Property Valuation and Rental Appraisal
Firefighter Mitsch serves on a new health care benefits committee created a month ago by the Ohio Association of Professional Firefighters, an organization that represents firefighters at the state capitol. Pension funds traditionally pay higher rates, said Dale Bradford of the Scheller Bradford Group, an employee benefits broker and health care consulting firm in Anderson Township. "They have older people and more sickness,'' Bradford said. "When you have people who are in their 60s, they're going to be more expensive to cover than people in their 20s.''

If you want to get estimate value of your real estate properties kindly contact us to get best and skilled property valuers and get property appraisal report from Valuations QLD. The retirement system is much smaller than Ohio's and now covers about 3,483 retired police officers, firefighters, emergency medical and jailers through a fund that has assets of about $1.1 billion, We're covered now and I'm not ready to say that we have a crisis,'' said Bill Hanes, executive director of the Kentucky Retirement System. "But there is concern about the future viability of the program.''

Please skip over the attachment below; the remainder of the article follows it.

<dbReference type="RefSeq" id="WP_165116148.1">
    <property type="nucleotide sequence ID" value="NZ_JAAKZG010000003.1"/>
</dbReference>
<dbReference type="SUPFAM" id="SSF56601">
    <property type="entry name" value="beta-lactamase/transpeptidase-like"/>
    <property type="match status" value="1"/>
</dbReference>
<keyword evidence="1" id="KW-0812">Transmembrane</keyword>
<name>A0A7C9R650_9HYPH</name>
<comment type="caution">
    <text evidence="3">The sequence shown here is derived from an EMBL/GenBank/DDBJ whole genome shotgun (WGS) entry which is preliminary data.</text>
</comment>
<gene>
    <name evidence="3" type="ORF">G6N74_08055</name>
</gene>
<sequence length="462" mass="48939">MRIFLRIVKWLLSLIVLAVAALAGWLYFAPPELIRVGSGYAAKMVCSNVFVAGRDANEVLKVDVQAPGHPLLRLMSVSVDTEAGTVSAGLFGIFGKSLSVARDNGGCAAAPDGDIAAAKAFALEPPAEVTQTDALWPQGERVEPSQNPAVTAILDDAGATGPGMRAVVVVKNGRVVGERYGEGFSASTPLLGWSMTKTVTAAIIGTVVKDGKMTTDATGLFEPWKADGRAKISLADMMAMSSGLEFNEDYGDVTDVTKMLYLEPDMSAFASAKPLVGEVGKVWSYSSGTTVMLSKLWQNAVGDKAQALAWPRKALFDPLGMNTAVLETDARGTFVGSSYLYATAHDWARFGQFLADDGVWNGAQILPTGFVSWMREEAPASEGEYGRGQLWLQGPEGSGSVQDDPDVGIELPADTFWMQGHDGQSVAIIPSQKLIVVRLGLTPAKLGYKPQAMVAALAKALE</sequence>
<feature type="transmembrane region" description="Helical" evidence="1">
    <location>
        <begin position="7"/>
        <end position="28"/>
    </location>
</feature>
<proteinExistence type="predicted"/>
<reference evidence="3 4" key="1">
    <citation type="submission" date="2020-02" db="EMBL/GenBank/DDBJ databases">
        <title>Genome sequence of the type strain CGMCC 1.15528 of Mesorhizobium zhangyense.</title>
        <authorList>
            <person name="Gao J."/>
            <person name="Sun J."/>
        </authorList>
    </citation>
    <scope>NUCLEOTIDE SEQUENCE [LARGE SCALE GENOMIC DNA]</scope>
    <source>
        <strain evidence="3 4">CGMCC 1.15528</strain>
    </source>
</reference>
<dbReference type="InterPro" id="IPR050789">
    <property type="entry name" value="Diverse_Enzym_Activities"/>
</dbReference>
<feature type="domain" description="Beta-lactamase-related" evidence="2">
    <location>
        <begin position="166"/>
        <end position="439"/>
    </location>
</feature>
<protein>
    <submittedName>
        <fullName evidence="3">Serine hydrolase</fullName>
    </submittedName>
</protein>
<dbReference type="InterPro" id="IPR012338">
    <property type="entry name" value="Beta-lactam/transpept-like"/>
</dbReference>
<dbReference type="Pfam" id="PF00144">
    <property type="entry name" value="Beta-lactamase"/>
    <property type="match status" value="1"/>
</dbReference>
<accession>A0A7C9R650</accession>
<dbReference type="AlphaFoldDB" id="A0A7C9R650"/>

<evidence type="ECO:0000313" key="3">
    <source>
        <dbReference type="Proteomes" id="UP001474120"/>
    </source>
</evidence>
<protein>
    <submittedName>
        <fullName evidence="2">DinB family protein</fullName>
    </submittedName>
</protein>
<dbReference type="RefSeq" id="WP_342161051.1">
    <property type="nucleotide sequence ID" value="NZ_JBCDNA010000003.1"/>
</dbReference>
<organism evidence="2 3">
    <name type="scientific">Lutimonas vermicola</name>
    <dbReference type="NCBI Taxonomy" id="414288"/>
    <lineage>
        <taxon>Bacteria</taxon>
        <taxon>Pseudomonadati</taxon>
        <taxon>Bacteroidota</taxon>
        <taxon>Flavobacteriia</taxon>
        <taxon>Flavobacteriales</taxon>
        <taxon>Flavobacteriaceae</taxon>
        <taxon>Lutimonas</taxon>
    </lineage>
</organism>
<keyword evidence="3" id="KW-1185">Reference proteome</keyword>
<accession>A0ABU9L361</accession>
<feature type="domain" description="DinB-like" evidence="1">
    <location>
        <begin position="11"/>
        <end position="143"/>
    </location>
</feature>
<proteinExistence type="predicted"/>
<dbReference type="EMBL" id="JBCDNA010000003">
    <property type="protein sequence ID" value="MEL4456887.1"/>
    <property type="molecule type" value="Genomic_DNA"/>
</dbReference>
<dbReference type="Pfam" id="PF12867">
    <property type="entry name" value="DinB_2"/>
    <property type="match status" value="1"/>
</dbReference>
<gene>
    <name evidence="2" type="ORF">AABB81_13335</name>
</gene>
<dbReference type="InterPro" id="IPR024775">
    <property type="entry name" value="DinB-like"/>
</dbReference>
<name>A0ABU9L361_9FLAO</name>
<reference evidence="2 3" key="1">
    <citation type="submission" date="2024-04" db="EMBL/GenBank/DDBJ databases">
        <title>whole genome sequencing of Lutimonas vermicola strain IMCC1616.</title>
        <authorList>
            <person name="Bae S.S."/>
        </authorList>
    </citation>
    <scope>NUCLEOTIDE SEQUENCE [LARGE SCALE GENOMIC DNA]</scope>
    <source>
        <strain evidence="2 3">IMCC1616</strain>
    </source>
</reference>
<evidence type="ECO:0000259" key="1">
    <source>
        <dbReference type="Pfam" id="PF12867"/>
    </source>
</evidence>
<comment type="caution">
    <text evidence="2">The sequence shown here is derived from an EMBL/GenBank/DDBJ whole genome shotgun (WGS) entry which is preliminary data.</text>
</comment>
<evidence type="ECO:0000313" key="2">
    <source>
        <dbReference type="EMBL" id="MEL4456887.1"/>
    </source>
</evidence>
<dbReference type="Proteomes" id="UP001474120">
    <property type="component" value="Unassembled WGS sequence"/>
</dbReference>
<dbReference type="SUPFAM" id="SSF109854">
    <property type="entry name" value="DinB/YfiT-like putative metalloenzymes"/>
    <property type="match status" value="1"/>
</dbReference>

In Kentucky, retired police officers and firefighters don't make any out-of-pocket contributions toward health care coverage. Retiree health insurance that costs the Kentucky Retirement System $269 for an individual or $606 monthly for the retiree and his or her family. Right now, cities and counties cover those premiums through payments they make to the retirement system, which administers the program. The pension is the first thing that comes off the top and if the expenses (for health care) exceed the money that's available, there's no place that it can come from other than the pensions. I think it's a matter of paying what we have to pay,'' Wenderfer said. His monthly health care premium will jump 319 percent, from $42 to $176

Pete Wenderfer of Anderson Township, president of the Fire Retirees of Greater Cincinnati, Local 1, said he's been deluged with calls about the increases. They wore my phone out. Nobody wants to pay more. How would you feel?'' asked Wenderfer, who retired from the Cincinnati Fire Department in 1975.